Currents News Staff
It’ll be one more month at home for millions of New Yorkers. Governor Andrew Cuomo has extended restrictions until June 13 for the most populous regions of the state.
Some areas that have shown enough improvement can ease those restrictions starting May 15.
Earlier, Cuomo said five of 10 state regions met criteria to begin relaxing social distancing, including a decline in hospitalizations and coronavirus-related deaths.
“I would urge local governments to be diligent about the business compliance and about individual compliance,” he said. “And then if you see a change in those numbers, react immediately.”
Binghamton is within one of those regions, and some business owners are getting ready to open again.
“I think it’s going to be a slow start as much as everybody’s eager to get out there do every everything” explained Tom Sheredy, a partner at Blue Culture Coffee in Binghamton. “So doing it in phases, I think ,is a healthy approach.”
The CDC posted step by step guidelines to help states reopen safely after most are already, or preparing to rollback even more restrictions.
Summer camps are allowed to operate in-person in Rhode Island beginning June 29 if all goes well.
Shoppers can return to Minnesota’s Mall of America June, and the Jersey shore will reopen by Memorial Day — with limitations.
“That’s a big step,” explained Governor Phil Murphy. “We take it very seriously.. and if we have to pull the brakes we will do that.”
But the moves aren’t fast enough for some demonstrators in Michigan, who are protesting Governor Gretchen Whitmer’s stay at home order and prompting law enforcement to close the state capitol.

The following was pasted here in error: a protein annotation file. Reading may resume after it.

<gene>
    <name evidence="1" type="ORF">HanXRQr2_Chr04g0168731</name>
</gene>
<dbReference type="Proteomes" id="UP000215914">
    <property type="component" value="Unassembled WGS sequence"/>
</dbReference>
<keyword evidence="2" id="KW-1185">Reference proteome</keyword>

Wisconsin residents returned to local bars and restaurants, some immediately after the state supreme court overturned Governor Tony Evers’ stay at home order.
“You don’t have to be a science person. You don’t have to be a politician to figure out you’ve got a lot of people in a place, and you’re going to spread a disease,” said Evers.
Meanwhile, on Capitol Hill, one of the nation’s top vaccine experts, Rick Bright, gave this stark warning to a House health subcommittee:
“Without better planning, 2020 could be the darkest winter in modern history.”
Bright testified before Congress for the first time since being removed from his federal position last month, giving a bleak assessment of the Trump administration’s response to the pandemic.
“We don’t have a single point of leadership right now for this response,” he added. “And we don’t have a master plan for this response. so those two things are absolutely critical.”
At least 48 states have plans to reopen by next week.